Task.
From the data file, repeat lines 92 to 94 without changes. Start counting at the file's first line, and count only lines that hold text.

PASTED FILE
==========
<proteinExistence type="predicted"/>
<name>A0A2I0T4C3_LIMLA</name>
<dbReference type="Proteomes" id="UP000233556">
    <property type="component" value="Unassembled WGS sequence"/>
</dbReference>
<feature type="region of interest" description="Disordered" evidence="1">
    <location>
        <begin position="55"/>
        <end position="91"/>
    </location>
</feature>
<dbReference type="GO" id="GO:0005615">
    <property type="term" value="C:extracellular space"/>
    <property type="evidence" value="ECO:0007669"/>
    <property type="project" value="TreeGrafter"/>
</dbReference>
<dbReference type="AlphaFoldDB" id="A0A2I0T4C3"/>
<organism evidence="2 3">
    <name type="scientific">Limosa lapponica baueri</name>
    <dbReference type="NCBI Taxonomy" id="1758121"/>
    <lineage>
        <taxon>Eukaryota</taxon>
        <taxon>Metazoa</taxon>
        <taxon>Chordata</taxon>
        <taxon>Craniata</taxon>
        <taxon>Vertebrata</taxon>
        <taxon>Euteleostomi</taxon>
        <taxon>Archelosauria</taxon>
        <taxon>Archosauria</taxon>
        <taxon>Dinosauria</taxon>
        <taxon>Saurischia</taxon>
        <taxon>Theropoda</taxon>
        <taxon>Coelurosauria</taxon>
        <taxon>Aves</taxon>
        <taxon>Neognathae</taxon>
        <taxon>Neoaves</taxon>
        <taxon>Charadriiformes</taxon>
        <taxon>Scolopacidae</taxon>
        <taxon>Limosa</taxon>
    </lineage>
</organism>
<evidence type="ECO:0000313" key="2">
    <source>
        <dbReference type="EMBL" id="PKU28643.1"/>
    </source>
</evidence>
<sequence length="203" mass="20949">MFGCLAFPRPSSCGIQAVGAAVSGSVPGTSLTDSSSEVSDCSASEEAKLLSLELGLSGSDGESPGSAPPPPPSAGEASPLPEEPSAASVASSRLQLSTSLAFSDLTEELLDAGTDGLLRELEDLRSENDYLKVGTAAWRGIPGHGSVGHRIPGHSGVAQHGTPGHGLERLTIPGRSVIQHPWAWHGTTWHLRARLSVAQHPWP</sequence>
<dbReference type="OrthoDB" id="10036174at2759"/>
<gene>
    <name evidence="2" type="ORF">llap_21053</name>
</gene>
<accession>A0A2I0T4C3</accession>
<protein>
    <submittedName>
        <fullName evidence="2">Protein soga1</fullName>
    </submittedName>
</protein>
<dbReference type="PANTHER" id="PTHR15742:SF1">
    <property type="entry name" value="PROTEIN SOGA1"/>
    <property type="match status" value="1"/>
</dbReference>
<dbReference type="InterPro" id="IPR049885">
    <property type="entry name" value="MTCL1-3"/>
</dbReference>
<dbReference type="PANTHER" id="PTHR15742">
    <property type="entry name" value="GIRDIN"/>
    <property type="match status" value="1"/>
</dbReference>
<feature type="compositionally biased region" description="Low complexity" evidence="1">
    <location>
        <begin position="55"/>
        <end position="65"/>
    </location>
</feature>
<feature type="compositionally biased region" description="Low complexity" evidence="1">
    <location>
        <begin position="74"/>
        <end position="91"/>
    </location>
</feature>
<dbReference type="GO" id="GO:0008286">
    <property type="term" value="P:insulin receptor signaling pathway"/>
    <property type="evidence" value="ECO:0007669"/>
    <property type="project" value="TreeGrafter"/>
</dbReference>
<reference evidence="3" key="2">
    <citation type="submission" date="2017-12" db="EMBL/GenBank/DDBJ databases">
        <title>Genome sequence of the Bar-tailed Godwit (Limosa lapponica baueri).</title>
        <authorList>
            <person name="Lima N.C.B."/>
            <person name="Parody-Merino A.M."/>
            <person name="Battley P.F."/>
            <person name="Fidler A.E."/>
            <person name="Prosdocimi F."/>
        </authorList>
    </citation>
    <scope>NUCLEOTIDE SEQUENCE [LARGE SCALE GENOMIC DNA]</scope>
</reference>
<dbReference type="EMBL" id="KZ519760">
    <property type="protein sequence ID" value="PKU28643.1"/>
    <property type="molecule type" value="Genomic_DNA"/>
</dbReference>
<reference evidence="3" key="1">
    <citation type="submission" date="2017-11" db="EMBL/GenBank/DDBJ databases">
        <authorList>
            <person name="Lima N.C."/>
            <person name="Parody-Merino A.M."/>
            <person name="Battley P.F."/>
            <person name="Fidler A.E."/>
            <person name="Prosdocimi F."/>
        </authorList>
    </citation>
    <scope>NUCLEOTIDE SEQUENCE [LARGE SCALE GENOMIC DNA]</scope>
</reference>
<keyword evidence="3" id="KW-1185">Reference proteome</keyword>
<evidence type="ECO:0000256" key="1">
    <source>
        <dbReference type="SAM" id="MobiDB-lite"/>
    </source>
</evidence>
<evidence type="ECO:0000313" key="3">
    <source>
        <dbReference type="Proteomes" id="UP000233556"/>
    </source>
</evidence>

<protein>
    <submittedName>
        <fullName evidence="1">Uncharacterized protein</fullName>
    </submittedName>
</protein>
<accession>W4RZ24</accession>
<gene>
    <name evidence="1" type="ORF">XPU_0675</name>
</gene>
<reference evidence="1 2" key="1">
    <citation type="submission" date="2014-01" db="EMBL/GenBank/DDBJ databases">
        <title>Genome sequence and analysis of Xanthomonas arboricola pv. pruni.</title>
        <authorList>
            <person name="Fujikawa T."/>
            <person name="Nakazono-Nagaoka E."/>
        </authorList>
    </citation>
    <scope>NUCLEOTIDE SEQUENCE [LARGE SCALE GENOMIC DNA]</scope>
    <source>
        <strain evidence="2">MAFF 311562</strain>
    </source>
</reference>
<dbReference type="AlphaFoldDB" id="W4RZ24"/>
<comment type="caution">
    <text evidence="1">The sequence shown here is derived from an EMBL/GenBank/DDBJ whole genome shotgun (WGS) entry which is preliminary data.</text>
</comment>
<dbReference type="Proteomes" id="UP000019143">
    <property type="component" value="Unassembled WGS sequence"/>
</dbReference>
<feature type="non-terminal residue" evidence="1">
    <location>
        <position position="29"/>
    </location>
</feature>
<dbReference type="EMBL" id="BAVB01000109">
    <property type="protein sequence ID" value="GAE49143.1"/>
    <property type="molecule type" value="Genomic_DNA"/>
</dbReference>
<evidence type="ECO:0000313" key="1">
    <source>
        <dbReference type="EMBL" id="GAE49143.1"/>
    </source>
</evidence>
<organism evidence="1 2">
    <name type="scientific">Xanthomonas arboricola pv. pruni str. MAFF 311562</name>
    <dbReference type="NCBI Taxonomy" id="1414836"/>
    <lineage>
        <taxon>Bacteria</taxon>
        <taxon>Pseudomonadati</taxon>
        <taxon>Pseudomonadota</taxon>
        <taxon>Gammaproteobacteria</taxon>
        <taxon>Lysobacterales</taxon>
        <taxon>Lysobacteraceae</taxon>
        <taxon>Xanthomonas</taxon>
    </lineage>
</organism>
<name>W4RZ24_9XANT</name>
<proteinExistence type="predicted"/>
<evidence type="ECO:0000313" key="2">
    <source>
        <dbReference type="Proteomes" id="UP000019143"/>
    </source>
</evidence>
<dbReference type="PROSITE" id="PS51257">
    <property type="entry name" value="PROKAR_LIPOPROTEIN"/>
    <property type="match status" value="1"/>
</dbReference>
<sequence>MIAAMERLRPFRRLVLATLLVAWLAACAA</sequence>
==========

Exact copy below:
            <person name="Battley P.F."/>
            <person name="Fidler A.E."/>
            <person name="Prosdocimi F."/>